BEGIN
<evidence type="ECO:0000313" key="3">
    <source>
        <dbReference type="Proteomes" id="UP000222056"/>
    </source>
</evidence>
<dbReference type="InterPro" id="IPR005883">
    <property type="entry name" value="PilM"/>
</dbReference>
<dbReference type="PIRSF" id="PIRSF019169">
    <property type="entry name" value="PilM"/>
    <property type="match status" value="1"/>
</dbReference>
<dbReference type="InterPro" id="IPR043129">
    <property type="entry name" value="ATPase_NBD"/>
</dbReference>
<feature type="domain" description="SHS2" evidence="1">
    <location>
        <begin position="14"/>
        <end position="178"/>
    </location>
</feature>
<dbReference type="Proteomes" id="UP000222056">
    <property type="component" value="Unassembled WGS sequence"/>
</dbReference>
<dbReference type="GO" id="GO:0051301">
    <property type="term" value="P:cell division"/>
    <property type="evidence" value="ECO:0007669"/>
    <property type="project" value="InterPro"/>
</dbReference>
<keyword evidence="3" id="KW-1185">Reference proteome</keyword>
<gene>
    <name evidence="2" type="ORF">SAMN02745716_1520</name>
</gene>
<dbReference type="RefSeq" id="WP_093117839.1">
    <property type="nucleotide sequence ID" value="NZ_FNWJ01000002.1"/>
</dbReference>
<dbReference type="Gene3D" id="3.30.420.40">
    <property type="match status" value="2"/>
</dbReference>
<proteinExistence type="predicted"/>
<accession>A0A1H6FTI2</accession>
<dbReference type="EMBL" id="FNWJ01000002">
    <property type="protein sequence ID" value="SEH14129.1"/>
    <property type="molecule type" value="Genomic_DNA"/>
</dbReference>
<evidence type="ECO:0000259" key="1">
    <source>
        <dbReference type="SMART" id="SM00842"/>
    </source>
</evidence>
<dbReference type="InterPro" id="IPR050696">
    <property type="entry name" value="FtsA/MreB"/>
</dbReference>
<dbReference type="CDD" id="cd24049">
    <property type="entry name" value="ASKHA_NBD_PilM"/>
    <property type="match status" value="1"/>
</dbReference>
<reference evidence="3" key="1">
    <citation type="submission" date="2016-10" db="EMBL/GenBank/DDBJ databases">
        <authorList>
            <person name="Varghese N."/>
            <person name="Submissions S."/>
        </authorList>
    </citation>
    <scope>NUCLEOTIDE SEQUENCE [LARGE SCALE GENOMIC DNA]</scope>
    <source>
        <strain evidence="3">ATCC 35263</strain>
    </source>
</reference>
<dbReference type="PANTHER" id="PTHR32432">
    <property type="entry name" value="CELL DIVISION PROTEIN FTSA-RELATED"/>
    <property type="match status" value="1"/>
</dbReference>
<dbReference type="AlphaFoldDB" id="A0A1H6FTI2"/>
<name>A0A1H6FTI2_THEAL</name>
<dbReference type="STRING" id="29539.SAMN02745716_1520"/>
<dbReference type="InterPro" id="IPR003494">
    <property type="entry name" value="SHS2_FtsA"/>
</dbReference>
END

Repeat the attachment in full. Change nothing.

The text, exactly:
<evidence type="ECO:0000313" key="3">
    <source>
        <dbReference type="Proteomes" id="UP000222056"/>
    </source>
</evidence>
<dbReference type="InterPro" id="IPR005883">
    <property type="entry name" value="PilM"/>
</dbReference>
<dbReference type="PIRSF" id="PIRSF019169">
    <property type="entry name" value="PilM"/>
    <property type="match status" value="1"/>
</dbReference>
<dbReference type="InterPro" id="IPR043129">
    <property type="entry name" value="ATPase_NBD"/>
</dbReference>
<feature type="domain" description="SHS2" evidence="1">
    <location>
        <begin position="14"/>
        <end position="178"/>
    </location>
</feature>
<dbReference type="Proteomes" id="UP000222056">
    <property type="component" value="Unassembled WGS sequence"/>
</dbReference>
<dbReference type="GO" id="GO:0051301">
    <property type="term" value="P:cell division"/>
    <property type="evidence" value="ECO:0007669"/>
    <property type="project" value="InterPro"/>
</dbReference>
<keyword evidence="3" id="KW-1185">Reference proteome</keyword>
<gene>
    <name evidence="2" type="ORF">SAMN02745716_1520</name>
</gene>
<dbReference type="RefSeq" id="WP_093117839.1">
    <property type="nucleotide sequence ID" value="NZ_FNWJ01000002.1"/>
</dbReference>
<dbReference type="Gene3D" id="3.30.420.40">
    <property type="match status" value="2"/>
</dbReference>
<proteinExistence type="predicted"/>
<accession>A0A1H6FTI2</accession>
<dbReference type="EMBL" id="FNWJ01000002">
    <property type="protein sequence ID" value="SEH14129.1"/>
    <property type="molecule type" value="Genomic_DNA"/>
</dbReference>
<evidence type="ECO:0000259" key="1">
    <source>
        <dbReference type="SMART" id="SM00842"/>
    </source>
</evidence>
<dbReference type="InterPro" id="IPR050696">
    <property type="entry name" value="FtsA/MreB"/>
</dbReference>
<dbReference type="CDD" id="cd24049">
    <property type="entry name" value="ASKHA_NBD_PilM"/>
    <property type="match status" value="1"/>
</dbReference>
<reference evidence="3" key="1">
    <citation type="submission" date="2016-10" db="EMBL/GenBank/DDBJ databases">
        <authorList>
            <person name="Varghese N."/>
            <person name="Submissions S."/>
        </authorList>
    </citation>
    <scope>NUCLEOTIDE SEQUENCE [LARGE SCALE GENOMIC DNA]</scope>
    <source>
        <strain evidence="3">ATCC 35263</strain>
    </source>
</reference>
<dbReference type="PANTHER" id="PTHR32432">
    <property type="entry name" value="CELL DIVISION PROTEIN FTSA-RELATED"/>
    <property type="match status" value="1"/>
</dbReference>
<dbReference type="AlphaFoldDB" id="A0A1H6FTI2"/>
<name>A0A1H6FTI2_THEAL</name>
<dbReference type="STRING" id="29539.SAMN02745716_1520"/>
<dbReference type="InterPro" id="IPR003494">
    <property type="entry name" value="SHS2_FtsA"/>
</dbReference>